July 2018

‘A date which will live in infamy’: Bronxville School remembers Pearl Harbor

Students, veterans, and public and school officials commemorated the 76th anniversary of the Japanese attack on Pearl Harbor in 1941 during a remembrance ceremony at the Bronxville School on Dec. 7. They paid tribute to the soldiers who fought and died, and honored our veterans and those who continue to serve our country.


The ceremony, which was organized by social studies teachers Rich Diefenbach and Chris Doyle, featured remarks from Bronxville High School senior Griffin Garbarini and two guest speakers from Eastchester High School and Tuckahoe High School.

“Pearl Harbor had a larger effect on the American people than most think,” said Garbarini, who discussed the attack’s aftermath. “It cost several thousand Americans their lives, but also created a massive sense of patriotism in the United States. The attack on pearl Harbor should remind Americans that we are in it together as a country.”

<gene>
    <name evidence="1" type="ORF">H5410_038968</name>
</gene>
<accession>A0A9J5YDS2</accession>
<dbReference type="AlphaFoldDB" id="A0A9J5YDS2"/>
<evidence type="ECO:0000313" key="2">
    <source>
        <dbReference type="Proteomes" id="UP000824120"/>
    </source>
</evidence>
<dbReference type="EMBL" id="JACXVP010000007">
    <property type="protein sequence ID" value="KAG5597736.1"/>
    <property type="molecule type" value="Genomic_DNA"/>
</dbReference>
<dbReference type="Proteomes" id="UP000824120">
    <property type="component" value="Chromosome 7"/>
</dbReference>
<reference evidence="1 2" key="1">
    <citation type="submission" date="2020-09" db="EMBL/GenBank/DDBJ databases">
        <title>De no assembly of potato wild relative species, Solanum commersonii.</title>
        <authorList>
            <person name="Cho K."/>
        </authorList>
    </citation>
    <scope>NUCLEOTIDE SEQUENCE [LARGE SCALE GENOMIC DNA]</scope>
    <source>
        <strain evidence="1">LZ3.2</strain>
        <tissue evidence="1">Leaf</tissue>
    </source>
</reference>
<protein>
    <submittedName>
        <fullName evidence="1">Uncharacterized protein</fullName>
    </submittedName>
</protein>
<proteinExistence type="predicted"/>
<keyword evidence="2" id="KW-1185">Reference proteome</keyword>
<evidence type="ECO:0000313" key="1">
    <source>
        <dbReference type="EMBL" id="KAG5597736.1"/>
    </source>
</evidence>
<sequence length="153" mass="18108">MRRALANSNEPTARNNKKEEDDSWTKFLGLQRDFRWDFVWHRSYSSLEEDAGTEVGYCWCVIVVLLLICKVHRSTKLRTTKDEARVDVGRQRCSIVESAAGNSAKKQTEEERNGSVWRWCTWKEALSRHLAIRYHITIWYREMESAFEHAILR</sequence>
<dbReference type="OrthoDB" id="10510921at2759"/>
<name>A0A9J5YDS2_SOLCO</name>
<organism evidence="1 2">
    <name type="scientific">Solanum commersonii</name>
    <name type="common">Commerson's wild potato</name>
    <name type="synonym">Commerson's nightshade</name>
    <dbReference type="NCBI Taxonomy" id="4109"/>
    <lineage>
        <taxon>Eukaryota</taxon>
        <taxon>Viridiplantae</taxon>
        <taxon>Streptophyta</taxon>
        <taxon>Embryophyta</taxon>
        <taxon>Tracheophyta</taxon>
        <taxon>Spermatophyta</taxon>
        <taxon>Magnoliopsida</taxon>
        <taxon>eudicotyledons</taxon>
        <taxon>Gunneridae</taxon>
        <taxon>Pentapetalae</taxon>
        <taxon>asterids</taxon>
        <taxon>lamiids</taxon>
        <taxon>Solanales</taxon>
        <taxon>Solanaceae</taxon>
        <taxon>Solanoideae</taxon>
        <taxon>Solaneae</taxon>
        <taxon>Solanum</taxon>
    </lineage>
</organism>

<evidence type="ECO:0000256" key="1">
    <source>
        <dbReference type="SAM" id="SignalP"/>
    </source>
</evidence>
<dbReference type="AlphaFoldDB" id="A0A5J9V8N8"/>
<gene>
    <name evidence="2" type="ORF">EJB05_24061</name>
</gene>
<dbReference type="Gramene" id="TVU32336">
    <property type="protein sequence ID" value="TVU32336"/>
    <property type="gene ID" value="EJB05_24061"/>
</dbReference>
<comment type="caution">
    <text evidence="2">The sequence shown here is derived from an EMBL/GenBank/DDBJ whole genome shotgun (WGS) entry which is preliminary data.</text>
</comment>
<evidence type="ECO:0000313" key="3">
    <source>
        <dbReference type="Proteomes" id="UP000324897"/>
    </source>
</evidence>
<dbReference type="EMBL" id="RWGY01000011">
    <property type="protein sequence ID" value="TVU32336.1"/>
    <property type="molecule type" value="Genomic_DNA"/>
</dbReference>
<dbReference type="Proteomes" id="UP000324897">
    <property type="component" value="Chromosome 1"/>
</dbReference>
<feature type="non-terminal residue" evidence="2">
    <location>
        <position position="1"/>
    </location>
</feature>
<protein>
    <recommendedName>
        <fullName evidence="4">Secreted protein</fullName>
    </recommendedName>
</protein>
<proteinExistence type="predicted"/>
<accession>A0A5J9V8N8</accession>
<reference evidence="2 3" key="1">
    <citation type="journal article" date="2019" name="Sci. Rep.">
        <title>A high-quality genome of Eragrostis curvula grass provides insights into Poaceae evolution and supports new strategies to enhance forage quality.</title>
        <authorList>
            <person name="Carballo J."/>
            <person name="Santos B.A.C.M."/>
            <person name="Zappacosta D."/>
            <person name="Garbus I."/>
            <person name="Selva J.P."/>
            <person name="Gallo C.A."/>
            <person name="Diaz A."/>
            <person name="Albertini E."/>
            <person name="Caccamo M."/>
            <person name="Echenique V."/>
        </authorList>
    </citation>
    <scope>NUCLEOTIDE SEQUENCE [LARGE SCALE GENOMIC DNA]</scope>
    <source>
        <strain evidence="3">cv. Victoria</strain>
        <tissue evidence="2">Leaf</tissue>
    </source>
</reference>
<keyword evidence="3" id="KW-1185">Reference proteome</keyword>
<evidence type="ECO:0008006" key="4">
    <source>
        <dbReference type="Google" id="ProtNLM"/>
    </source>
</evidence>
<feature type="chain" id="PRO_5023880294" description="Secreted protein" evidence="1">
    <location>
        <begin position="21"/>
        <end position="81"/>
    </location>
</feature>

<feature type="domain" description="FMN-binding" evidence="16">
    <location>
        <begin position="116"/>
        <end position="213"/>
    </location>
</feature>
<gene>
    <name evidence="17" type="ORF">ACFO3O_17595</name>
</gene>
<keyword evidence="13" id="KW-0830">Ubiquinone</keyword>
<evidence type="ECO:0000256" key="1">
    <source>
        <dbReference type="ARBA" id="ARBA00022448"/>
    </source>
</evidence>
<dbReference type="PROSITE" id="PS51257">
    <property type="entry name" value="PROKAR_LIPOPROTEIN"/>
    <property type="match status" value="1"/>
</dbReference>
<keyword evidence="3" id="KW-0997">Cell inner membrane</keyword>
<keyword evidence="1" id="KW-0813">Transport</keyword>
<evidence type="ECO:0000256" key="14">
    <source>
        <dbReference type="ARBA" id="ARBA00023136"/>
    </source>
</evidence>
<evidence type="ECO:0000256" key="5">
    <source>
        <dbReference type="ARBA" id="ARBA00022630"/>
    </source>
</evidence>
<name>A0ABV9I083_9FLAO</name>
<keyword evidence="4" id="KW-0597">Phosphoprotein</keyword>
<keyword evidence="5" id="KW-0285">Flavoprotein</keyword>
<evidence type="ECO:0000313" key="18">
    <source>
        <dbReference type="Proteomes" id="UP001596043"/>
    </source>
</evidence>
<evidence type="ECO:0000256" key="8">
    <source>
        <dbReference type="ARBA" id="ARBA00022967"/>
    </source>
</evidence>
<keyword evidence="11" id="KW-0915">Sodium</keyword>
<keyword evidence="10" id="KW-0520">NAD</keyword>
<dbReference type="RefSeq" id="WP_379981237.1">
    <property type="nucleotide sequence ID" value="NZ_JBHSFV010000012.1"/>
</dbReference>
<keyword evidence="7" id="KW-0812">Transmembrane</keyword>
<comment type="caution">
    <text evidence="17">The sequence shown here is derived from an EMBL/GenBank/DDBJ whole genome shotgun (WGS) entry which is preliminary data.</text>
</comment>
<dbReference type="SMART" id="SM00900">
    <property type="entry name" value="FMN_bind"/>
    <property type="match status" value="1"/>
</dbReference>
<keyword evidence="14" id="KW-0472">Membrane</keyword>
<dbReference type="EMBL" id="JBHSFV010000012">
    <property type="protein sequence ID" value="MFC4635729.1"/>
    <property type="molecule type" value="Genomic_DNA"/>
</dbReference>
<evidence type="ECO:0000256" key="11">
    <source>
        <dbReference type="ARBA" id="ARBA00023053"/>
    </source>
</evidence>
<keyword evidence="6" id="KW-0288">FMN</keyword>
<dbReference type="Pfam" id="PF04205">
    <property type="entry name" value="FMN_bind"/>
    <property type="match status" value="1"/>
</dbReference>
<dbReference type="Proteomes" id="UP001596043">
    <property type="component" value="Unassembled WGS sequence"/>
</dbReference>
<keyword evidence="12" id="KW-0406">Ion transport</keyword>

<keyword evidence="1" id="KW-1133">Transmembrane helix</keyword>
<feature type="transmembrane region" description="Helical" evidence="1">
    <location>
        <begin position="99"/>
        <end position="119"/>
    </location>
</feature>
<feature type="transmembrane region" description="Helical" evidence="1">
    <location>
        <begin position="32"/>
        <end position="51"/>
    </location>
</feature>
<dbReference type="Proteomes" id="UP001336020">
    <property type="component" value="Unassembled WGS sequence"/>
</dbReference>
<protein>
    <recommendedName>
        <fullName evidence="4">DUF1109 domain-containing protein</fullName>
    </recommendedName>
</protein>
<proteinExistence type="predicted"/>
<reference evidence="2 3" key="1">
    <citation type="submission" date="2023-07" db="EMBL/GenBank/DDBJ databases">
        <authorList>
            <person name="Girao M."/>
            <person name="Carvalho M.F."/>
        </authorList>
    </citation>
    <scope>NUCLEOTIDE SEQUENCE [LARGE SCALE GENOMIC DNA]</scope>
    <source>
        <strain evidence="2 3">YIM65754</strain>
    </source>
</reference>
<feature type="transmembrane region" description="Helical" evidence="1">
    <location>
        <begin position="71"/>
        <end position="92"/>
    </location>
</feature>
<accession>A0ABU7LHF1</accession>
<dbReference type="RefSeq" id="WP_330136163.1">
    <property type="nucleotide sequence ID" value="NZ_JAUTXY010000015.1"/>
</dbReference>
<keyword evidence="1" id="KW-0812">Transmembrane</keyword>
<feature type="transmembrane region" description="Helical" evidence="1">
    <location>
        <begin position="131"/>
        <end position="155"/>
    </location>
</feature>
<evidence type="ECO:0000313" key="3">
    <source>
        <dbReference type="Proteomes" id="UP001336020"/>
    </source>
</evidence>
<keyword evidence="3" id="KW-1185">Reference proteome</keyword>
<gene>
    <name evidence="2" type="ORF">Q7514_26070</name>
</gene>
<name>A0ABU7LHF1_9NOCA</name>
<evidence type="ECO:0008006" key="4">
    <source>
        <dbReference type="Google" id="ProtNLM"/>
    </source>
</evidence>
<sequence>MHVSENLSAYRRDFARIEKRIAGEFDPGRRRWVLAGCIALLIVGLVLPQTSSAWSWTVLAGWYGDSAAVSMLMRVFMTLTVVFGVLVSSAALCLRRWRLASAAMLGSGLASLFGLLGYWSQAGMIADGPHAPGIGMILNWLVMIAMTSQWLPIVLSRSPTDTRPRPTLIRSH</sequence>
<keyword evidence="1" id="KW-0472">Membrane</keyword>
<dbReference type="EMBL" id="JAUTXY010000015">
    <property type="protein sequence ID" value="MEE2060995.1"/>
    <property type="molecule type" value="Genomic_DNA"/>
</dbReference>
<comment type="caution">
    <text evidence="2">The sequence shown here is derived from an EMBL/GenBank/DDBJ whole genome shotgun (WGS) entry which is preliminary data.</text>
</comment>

Retired United States Marine Corps Captain Michael Kanatas, a Naval Academy graduate and veteran of Operation Iraqi Freedom II, provided the keynote address and discussed the importance of remembering Pearl Harbor.


The remembrance ceremony also featured a video clip from President Franklin Delano Roosevelt’s speech to Congress, which he gave on Dec. 8, 1941. During his address, he called the date of the attack – which forced the United States into World War II – “a date which will live in infamy.”


Following the film, Bronxville Elementary School students Eleanor and Michael Fahy – the great-great-grandchildren of Franklin and Eleanor Roosevelt – proceeded to the school’s flagpole where they helped Captain Kanatas lower the United States flag to half-mast. Their mother Wendy Roosevelt Fahy, who was also present at the ceremony, is the granddaughter of Franklin and Eleanor Roosevelt’s youngest son, John.


Each year, Bronxville, Eastchester and Tuckahoe high schools take turns to host the Pearl Harbor remembrance ceremony.



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